Hanssens, Linda; van Winkel, Ruud; Wampers, Martien et al

in Schizophrenia Research (2008), 106(2-3), 308-14

BACKGROUND: In recent years, several studies showed increased rates of hyperglycaemia, diabetes, dyslipidemia, metabolic syndrome as well as cardiovascular disease in schizophrenic patients. The ... [more ▼]

BACKGROUND: In recent years, several studies showed increased rates of hyperglycaemia, diabetes, dyslipidemia, metabolic syndrome as well as cardiovascular disease in schizophrenic patients. The underlying mechanism, however, is poorly understood. Adiponectin is a recently identified adipocyte-derived protein, with low adiponectin levels being associated with metabolic abnormalities such as obesity, insulin resistance and type 2 diabetes. METHODS: Fasting adiponectin levels were assessed in a cross-sectional sample of 386 patients with schizophrenia or schizoaffective disorder. All patients were on monotherapy of second-generation antipsychotics (SGA) and underwent an extensive metabolic screening including an oral glucose tolerance test (OGTT). RESULTS: Adiponectin plasma levels were inversely correlated with BMI, and differed significantly between patients with normal weight, overweight or obesity (p<0.05). Patients who met criteria for the metabolic syndrome, according to adapted National Cholesterol Educational Program - Adult Treatment Panel criteria (NCEP-ATP III) (29.3%), had significantly lower adiponectin levels than patients not meeting metabolic syndrome criteria (p<0.0001). Patients without glucose abnormalities (78%) had significantly higher adiponectin levels than patients with diabetes (5.7%) (p<0.05). After controlling for components of metabolic syndrome and sex, antipsychotic medication independently influenced adiponectin levels (p<0.0001), with the lowest mean levels in patients on clozapine and olanzapine. CONCLUSIONS: Adiponectin levels in schizophrenic patients mirror what is observed in the general population, with the lowest levels in the most metabolically comprised subjects. However, antipsychotic medication may also influence adiponectin regulation independently, a finding that should be confirmed in longitudinal studies. [less ▲]

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See detailTypical and atypical antipsychotics differentially affect long-term incidence rates of the metabolic syndrome in first-episode patients with schizophrenia: a retrospective chart review.
De Hert, Marc; Schreurs, Vincent; Sweers, Kim et al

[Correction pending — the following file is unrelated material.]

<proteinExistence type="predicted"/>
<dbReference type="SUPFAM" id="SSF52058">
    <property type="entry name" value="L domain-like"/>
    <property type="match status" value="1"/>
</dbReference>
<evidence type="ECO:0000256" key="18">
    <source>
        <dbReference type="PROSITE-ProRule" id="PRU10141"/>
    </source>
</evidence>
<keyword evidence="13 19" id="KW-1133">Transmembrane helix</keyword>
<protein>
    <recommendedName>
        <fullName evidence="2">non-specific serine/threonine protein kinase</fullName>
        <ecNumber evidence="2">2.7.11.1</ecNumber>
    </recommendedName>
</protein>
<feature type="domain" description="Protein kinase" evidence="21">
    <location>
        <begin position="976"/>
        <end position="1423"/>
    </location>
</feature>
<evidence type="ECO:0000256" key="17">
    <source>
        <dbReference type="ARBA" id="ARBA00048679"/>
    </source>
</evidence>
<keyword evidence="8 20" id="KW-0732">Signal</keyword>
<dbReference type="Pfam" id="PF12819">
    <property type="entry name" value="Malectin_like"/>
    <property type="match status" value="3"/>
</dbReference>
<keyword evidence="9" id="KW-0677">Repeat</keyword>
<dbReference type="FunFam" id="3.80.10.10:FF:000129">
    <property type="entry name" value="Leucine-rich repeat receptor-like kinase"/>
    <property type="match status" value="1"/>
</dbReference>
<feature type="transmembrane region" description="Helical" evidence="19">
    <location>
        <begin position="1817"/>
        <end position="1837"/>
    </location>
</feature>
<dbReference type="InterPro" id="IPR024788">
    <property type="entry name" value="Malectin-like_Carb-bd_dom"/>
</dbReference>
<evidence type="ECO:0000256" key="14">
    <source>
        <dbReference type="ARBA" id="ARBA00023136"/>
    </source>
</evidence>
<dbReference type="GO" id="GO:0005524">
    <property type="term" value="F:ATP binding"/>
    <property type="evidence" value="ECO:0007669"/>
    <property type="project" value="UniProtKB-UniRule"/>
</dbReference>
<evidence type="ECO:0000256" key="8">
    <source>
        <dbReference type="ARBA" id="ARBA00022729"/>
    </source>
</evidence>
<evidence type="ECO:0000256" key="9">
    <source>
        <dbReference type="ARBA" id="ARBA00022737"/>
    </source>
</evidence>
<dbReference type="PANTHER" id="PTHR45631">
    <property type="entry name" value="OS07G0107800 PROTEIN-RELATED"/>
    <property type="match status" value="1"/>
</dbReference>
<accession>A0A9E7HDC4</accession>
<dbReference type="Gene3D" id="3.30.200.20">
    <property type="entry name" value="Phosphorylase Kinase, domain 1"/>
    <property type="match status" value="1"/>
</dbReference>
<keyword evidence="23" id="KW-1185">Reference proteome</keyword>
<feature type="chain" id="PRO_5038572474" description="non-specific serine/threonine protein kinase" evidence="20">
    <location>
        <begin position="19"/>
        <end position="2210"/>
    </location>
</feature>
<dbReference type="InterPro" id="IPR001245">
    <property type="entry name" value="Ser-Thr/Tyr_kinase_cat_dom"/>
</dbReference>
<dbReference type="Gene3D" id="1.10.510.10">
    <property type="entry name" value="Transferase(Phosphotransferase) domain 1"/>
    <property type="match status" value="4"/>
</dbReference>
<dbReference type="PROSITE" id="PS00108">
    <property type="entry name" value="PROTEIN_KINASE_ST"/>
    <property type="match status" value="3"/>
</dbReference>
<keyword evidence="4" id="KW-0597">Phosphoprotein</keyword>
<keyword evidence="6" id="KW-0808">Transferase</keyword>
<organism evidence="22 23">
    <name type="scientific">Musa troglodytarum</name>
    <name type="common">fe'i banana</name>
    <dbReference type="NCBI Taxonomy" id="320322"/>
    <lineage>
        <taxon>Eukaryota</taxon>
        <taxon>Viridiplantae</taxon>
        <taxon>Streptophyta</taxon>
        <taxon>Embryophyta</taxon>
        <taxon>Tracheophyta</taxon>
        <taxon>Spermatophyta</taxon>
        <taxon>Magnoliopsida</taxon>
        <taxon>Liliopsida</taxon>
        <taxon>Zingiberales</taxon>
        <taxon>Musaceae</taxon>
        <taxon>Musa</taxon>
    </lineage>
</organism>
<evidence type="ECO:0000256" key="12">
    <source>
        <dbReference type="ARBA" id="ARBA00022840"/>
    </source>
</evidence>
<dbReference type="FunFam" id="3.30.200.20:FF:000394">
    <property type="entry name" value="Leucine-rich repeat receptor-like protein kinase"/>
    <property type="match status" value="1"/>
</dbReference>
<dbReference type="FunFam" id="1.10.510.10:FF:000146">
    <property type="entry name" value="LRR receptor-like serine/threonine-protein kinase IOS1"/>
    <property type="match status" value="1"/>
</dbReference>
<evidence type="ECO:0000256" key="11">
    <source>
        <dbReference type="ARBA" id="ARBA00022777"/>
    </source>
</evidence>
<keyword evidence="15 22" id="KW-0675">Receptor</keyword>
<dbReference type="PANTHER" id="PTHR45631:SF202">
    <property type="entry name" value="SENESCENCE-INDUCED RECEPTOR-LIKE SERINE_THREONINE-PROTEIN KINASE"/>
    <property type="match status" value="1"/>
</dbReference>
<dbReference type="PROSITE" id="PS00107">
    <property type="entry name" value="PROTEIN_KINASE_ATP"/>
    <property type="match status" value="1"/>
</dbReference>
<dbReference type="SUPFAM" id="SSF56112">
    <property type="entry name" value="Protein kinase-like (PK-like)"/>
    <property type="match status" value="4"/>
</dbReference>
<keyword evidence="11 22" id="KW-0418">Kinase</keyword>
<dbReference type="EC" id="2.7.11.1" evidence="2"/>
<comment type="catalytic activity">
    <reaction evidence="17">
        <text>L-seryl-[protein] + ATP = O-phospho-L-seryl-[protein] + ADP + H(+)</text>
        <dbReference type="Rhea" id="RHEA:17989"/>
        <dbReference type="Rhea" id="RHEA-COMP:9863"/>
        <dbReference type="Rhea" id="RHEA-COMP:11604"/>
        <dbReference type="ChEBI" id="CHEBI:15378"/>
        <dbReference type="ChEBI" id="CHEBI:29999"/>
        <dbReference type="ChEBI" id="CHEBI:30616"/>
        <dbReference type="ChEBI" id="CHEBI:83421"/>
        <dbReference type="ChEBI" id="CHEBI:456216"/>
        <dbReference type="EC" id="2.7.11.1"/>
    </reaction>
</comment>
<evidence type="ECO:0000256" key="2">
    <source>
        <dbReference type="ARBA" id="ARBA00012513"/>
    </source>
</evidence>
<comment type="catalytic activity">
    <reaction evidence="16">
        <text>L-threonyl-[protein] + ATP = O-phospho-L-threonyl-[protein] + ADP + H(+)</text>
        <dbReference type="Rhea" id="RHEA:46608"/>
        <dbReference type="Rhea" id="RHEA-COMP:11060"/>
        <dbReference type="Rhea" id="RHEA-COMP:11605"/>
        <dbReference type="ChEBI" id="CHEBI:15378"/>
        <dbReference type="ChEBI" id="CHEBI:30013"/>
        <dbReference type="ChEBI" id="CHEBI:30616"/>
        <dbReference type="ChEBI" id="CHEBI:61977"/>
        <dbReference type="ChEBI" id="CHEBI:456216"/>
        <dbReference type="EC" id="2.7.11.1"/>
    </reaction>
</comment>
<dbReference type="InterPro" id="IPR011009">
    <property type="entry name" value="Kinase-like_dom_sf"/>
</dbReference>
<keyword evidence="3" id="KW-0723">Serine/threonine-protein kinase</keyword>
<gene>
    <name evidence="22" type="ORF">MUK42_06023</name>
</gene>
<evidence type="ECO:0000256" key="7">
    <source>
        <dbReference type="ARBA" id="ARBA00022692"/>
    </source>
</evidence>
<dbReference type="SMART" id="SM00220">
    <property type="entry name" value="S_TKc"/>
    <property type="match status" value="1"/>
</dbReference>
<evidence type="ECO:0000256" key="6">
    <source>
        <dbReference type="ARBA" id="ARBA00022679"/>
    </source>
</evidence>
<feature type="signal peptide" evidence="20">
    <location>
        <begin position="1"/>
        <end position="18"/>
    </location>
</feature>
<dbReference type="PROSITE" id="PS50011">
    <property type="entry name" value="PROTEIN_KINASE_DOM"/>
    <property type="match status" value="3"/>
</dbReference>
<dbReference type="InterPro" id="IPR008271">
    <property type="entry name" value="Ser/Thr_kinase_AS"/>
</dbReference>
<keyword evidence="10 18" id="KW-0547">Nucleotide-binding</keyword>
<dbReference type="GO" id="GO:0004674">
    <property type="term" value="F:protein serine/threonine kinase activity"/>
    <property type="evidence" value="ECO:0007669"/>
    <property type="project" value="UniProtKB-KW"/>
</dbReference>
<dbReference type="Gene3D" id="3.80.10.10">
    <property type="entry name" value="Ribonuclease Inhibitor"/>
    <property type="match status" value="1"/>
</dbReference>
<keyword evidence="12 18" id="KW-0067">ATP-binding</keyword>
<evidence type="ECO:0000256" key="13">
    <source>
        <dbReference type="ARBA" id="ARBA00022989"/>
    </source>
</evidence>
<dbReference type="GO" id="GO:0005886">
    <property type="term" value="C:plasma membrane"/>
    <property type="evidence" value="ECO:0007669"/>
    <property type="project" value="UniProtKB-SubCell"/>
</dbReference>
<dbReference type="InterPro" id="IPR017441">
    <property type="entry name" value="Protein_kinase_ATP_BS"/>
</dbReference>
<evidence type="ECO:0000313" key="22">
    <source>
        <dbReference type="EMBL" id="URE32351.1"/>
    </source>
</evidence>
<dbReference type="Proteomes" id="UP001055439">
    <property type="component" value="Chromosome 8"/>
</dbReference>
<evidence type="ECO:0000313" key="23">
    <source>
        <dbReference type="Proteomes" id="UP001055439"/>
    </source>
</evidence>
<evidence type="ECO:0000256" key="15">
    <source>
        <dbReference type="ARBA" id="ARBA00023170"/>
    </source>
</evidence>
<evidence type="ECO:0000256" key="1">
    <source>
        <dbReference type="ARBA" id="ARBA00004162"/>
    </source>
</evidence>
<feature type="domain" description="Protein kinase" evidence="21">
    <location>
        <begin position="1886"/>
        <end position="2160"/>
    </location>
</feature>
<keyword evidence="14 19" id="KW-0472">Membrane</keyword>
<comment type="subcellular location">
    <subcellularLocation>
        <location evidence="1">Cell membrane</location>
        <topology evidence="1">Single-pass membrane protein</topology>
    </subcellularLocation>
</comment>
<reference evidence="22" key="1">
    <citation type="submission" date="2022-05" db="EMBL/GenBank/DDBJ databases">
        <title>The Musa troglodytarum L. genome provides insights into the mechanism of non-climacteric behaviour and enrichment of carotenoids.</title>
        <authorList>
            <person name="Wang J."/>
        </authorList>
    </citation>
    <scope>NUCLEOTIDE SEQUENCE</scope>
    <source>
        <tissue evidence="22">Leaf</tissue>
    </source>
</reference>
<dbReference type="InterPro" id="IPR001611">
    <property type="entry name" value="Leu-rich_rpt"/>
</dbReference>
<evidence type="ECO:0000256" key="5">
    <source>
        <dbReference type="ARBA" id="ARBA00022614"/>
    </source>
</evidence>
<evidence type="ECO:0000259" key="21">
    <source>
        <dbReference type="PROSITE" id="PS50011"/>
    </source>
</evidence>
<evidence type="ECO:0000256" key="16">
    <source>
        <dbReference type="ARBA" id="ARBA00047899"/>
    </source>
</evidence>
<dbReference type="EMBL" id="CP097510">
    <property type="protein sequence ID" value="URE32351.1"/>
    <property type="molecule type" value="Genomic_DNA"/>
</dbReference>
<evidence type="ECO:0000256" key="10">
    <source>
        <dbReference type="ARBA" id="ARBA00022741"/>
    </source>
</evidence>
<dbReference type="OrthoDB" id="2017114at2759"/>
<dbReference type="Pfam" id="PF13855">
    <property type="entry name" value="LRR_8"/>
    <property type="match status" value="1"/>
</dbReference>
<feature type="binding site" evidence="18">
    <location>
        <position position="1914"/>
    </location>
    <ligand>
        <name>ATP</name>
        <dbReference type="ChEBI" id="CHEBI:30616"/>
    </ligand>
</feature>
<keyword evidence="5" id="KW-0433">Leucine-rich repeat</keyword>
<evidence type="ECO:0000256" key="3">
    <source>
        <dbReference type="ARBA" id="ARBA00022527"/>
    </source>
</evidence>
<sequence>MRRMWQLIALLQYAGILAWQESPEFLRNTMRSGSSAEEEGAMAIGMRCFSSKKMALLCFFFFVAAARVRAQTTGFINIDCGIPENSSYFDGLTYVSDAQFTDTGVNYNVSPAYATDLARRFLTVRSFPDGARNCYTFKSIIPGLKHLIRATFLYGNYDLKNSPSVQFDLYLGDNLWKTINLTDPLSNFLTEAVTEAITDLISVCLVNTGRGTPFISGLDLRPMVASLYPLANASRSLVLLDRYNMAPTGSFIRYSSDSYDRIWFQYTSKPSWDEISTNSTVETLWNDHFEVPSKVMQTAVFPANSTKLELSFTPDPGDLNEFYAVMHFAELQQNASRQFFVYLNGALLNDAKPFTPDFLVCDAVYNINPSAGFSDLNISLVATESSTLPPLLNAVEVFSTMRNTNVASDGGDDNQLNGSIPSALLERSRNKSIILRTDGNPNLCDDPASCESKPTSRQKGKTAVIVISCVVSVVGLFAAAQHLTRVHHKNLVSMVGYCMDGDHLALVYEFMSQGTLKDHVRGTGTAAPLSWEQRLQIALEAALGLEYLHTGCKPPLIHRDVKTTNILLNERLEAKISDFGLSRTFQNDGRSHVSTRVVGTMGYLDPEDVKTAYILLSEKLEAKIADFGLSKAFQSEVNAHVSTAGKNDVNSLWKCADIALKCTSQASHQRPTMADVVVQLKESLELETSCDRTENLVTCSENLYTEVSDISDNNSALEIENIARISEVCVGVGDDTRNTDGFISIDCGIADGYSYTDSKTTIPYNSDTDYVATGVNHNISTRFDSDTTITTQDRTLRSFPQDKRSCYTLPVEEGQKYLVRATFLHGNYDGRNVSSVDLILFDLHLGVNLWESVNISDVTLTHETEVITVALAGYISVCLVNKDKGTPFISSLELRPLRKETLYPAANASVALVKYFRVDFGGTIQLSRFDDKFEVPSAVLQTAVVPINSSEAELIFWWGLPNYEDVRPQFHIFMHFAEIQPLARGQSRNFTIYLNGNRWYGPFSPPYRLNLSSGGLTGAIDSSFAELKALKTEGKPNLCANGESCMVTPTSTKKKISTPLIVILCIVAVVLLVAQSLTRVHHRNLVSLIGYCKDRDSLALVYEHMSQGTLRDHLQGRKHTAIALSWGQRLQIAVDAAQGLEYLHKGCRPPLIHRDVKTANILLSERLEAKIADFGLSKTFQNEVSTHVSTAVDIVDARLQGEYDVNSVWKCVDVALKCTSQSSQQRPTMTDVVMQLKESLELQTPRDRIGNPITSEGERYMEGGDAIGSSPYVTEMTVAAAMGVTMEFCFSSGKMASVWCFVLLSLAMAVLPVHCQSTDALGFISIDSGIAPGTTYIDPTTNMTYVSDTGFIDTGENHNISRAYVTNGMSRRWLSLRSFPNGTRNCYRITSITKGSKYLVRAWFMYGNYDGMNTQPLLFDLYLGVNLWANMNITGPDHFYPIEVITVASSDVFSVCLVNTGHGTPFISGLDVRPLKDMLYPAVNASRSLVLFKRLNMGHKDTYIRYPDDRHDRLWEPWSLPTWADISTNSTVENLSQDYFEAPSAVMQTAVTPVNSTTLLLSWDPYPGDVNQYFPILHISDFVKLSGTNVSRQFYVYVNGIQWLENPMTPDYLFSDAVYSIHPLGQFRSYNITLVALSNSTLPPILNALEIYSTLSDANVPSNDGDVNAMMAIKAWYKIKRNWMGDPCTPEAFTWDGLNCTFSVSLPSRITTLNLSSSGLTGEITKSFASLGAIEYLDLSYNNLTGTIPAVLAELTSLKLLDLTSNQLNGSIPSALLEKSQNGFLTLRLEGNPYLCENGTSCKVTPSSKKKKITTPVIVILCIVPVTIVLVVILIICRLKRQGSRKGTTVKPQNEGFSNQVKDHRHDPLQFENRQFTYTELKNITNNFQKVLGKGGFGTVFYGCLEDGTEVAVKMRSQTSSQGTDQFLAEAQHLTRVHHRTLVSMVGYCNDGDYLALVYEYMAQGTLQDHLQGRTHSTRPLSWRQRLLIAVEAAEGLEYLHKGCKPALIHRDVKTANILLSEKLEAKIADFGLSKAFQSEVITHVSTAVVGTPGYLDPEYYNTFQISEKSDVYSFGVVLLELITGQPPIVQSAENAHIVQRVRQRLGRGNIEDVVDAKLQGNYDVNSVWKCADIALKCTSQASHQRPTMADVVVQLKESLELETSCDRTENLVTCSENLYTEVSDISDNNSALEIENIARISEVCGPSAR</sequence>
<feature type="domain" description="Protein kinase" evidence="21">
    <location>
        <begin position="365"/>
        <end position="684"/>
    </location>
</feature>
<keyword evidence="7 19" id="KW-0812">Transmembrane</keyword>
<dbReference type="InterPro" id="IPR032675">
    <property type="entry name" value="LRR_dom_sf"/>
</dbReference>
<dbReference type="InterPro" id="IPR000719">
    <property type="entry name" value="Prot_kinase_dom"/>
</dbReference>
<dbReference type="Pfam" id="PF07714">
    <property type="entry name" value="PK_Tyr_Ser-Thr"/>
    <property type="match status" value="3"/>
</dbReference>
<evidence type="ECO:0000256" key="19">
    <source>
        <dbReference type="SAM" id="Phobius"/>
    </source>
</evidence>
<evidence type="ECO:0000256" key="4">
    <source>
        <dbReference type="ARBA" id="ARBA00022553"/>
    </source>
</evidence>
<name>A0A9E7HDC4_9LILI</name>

in Schizophrenia Research (2008), 101(1-3), 295-303

The presence of the metabolic syndrome (MetS) is an important risk factor for cardiovascular disease and diabetes. There are limited data on the prevalence of MetS in patients with schizophrenia at the ... [more ▼]

The presence of the metabolic syndrome (MetS) is an important risk factor for cardiovascular disease and diabetes. There are limited data on the prevalence of MetS in patients with schizophrenia at the onset of the disorder and specifically no data on patients treated in the era when only first-generation antipsychotics were available. METHODS: Data from a historic cohort of consecutively admitted first-episode patients with schizophrenia treated with first-generation antipsychotics (FGAs) were compared with an age and sex matched series of consecutive first-episode patients treated only with second-generation antipsychotics (SGAs). Rates of MetS were compared at baseline and after on average 3 years of treatment exposure. RESULTS: At first episode there was no difference in the prevalence of MetS between the historic and the current cohort. Rates of MetS increased over time in both groups, but patients started on SGAs had a three times higher incidence rate of MetS (Odds Ratio 3.6, CI 1.7-7.5). The average increase in weight and body mass index was twice as high in patients started on SGA. The difference between the FGA and SGA group was no longer significant when patients started on clozapine and olanzapine were excluded. CONCLUSION: Rates of MetS at the first episode of schizophrenia today are not different from those of patients 15 to 20 years ago. This finding counters the notion that the high rates of metabolic abnormalities in patients with schizophrenia currently reported are mainly due to lifestyle changes over time in the general population. Some SGAs have a significantly more negative impact on the incidence of MetS compared to FGAs in first-episode patients. [less ▲]